- The Washington Times - Wednesday, December 28, 2005

Two year-end developments have emerged in the war on terrorism: More Americans now approve of President Bush’s policies, while fewer trust the Democrats to keep the country safe from harm.

If this trend persists into the 2006 midterm elections, the Republicans will undoubtedly hold on to their governing majority as voter doubts about the Democrats’ soft-on-national security posture continue to grow.

This month’s 10-point rise in Mr. Bush’s job approval polls on Iraq, along with continued majority support for how he has protected the U.S. from another terrorist attack represents a clear turnaround over the last year. It was due to a series of effective speeches explaining why we are fighting in Iraq, a successful election to install a new government there, and the likely start of U.S. troop withdrawals next year as Iraqi soldiers take over more of their country’s security.

Mr. Bush’s turnaround is well known by now. What is not so well known is the deep political damage Democratic leaders have done to their party’s future viability on the core issue of keeping America safe.

While Mr. Bush and the Republicans have remained tightly focused on the terrorist threat and the need to maintain a permanent war footing against it, the Democrats’ focus has been on setting pullout deadlines and attacking the government’s post-September 11, 2001, surveillance operations to keep the bad guys from killing us again.

But the Democrats’ message, aimed at their party’s noisy antiwar base, doesn’t play well with the rest of the country. Indeed, if their own polls are right — and I think they are — the message many voters get is that the Democrats’ can’t be trusted to defend America. This is the disturbing finding in a survey for the Democratic Leadership Council earlier this month by pollster Mark Penn, who polled for President Clinton.

While Mr. Bush’s newly strengthened polls on Iraq remain just below 50 percent, Mr. Penn’s poll found “the Republicans still hold the advantage on every national security issue we tested,” according to a DLC memo.

The poll showed Republicans held “a 40-36 [percent] lead on which party can better keep the country safe; a 45-40 lead on which party can be more trusted on national security; and a 48-38 lead on which party can be more trusted to fight terrorism.”

More ominously in political terms, Mr. Penn found, “Those GOP leads are double digit in each case among married voters with kids, middle-income whites and white women.”

Co-written by Mr. Penn and DLC founder Al From, the memo warned that their party’s leftist, antiwar message has been a loser before and threatened to inflict even worse damage on Democratic presidential prospects in 2008.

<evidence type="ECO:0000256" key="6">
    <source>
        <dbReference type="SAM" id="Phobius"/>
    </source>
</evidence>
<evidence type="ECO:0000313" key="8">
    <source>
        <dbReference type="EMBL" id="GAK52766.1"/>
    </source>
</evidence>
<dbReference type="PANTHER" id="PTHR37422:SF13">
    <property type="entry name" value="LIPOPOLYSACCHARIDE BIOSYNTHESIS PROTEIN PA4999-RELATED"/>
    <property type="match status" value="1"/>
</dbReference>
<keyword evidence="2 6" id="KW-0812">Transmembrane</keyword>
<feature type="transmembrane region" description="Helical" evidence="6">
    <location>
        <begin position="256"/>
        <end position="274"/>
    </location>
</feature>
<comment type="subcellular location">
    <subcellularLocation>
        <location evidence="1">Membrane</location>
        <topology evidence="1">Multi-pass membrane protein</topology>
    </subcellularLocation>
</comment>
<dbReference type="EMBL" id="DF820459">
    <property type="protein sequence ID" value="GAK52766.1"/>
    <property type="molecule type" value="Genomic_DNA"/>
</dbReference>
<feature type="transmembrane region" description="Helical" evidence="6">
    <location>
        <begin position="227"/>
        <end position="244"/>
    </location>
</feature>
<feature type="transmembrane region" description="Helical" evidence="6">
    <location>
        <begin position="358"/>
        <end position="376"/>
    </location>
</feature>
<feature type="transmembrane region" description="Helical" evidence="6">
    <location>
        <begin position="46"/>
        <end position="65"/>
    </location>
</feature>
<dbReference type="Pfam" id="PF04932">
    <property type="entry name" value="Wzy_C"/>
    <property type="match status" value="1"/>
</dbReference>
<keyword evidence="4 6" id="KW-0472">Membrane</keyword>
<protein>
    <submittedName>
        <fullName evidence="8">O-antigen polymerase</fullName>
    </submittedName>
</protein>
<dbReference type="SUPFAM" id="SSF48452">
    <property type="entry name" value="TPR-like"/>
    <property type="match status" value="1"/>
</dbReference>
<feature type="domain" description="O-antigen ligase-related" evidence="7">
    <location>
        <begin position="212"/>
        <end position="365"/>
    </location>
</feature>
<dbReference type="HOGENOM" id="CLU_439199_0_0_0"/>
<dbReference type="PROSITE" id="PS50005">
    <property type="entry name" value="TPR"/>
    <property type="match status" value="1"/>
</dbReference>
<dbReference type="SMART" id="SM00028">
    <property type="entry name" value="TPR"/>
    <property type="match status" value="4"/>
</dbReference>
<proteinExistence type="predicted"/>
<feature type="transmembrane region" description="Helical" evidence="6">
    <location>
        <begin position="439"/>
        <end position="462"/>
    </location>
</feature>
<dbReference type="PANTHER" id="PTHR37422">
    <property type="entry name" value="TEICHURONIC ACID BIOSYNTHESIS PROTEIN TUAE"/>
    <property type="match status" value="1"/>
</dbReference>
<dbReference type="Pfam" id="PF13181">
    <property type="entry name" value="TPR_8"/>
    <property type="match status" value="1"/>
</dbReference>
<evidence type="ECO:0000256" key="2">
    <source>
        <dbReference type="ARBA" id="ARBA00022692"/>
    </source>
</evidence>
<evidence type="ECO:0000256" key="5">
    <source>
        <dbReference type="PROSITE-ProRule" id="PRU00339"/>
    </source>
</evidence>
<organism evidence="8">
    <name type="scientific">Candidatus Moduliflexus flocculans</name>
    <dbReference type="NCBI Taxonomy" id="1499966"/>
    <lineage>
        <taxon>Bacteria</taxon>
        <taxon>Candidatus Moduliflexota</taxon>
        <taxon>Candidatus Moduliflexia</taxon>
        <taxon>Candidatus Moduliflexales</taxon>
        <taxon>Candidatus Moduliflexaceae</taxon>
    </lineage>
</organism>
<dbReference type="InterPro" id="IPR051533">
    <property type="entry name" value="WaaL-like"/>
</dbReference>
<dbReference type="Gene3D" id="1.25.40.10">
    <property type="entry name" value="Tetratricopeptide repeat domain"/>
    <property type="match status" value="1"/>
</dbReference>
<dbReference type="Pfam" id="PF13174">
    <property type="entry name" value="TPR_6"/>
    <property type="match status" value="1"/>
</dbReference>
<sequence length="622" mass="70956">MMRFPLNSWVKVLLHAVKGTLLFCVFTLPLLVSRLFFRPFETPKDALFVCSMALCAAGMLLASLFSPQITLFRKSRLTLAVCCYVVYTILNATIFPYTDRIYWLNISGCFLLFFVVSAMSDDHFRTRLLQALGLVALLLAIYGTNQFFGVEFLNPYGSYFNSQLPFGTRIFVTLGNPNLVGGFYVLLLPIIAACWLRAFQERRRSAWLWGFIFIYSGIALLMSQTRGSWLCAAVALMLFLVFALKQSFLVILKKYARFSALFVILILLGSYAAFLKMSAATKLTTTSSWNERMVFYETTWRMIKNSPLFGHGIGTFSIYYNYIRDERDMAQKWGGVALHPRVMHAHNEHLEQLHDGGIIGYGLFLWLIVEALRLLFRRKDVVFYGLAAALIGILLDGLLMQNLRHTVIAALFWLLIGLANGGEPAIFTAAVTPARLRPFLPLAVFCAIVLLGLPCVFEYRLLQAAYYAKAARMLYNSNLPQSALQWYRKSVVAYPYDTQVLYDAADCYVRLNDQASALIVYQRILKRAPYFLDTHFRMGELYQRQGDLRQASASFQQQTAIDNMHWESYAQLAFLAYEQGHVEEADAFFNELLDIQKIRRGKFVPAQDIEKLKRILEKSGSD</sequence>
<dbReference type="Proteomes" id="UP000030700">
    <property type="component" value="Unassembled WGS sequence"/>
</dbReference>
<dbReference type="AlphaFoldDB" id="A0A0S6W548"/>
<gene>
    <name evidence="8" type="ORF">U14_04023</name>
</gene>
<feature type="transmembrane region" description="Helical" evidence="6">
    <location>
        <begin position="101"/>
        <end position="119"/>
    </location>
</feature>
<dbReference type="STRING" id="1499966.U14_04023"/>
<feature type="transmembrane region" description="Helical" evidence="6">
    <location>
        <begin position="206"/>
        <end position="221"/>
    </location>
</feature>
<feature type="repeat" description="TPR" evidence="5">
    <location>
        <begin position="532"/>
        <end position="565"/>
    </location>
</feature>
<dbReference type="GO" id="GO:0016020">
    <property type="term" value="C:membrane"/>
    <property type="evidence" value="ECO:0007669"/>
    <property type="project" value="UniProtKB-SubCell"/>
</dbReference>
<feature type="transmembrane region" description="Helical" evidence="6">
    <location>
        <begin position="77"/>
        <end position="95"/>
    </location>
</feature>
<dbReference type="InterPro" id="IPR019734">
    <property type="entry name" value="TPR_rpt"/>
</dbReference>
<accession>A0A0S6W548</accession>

“In shaping alternative policies — particularly on national security, terrorism and Iraq — Democrats have to be very careful to avoid reinforcing the negative stereotype that has cost us so much in the last two national elections,” they said.

As for speedy troop withdrawal demands by party leaders, the memo warns they “could be playing with political dynamite if they call for an immediate pullout.”

Equally disturbing to many Democrats is the rising drumbeat of criticism over the antiterrorism Patriot Act and Mr. Bush’s use of the National Security Agency to conduct electronic surveillance to uncover terrorist plots against the U.S.

Party leaders have defined both of these antiterrorist programs as anti-civil liberties, when most Americans see them as necessary antiterrorism weapons critical in a shadowy war.

The Democrats’ growing criticism of the government’s efforts to protect us has raised warning flags in many parts of the party, including some top advisers in the Brookings Institution.

“I don’t think it’s enough for the Democrats to say the theoretical risk to civil liberties is as worrisome right now as the threat of terror,” says Michael O’Hanlon, Brookings senior national security specialist and adviser to Democrats on defense and foreign policy issues.

“When you suggest that civil liberties are just as much at risk today as the country is from terrorism, you’ve gone too far,” he said. “They better be careful about the politics of it.”

This is one of the chief reasons Messrs. Penn and From warned again this month that “Democrats are drifting unacceptably left,” especially on national security.

“It is important for Democrats to understand that… America remains a moderate to conservative country — particularly on economic and security issues,” they said.

But despite their party’s back-to-back presidential defeats, Democratic leaders continue to play to their far left constituencies. When will they ever learn?

Donald Lambro, chief political correspondent of The Washington Times, is a nationally syndicated columnist.

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